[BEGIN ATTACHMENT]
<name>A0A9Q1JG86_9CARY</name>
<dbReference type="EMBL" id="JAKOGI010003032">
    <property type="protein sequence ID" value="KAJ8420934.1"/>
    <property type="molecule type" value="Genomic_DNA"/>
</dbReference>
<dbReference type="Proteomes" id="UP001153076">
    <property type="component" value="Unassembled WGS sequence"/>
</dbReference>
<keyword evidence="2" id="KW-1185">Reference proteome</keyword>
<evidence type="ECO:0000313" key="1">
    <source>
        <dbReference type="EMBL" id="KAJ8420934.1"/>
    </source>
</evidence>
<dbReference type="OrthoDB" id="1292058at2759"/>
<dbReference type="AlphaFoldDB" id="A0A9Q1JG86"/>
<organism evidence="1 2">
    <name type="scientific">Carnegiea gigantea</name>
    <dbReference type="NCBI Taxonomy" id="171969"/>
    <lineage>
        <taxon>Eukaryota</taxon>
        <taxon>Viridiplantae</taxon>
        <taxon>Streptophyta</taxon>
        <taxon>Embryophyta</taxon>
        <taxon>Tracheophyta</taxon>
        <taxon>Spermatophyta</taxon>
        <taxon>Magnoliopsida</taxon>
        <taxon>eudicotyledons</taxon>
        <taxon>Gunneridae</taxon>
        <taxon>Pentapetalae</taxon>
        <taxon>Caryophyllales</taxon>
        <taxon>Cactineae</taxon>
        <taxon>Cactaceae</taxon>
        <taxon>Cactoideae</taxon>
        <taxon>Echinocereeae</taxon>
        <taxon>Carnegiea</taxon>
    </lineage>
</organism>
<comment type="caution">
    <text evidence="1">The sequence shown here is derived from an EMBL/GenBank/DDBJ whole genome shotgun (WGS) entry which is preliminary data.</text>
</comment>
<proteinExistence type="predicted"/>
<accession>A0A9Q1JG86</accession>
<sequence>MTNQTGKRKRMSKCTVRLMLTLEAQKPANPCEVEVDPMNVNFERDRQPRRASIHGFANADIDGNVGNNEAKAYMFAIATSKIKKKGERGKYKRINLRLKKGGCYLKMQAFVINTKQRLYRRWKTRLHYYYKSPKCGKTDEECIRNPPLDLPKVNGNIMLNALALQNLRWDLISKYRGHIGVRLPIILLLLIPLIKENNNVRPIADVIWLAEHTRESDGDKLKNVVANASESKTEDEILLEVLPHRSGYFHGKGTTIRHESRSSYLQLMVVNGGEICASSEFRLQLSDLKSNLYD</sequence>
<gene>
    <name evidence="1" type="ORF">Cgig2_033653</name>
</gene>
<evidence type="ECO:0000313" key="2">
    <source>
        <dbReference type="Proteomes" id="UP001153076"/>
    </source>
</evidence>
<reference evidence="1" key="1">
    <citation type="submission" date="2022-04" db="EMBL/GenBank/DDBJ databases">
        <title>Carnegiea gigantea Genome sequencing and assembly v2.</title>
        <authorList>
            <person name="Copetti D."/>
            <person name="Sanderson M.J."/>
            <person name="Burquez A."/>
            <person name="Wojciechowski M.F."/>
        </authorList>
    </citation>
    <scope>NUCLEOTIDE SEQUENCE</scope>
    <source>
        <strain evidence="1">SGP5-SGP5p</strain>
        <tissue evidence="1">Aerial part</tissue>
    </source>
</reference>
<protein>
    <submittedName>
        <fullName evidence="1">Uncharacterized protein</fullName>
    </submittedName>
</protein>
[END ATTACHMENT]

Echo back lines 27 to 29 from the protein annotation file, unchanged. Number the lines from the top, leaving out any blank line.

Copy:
        <taxon>Magnoliopsida</taxon>
        <taxon>eudicotyledons</taxon>
        <taxon>Gunneridae</taxon>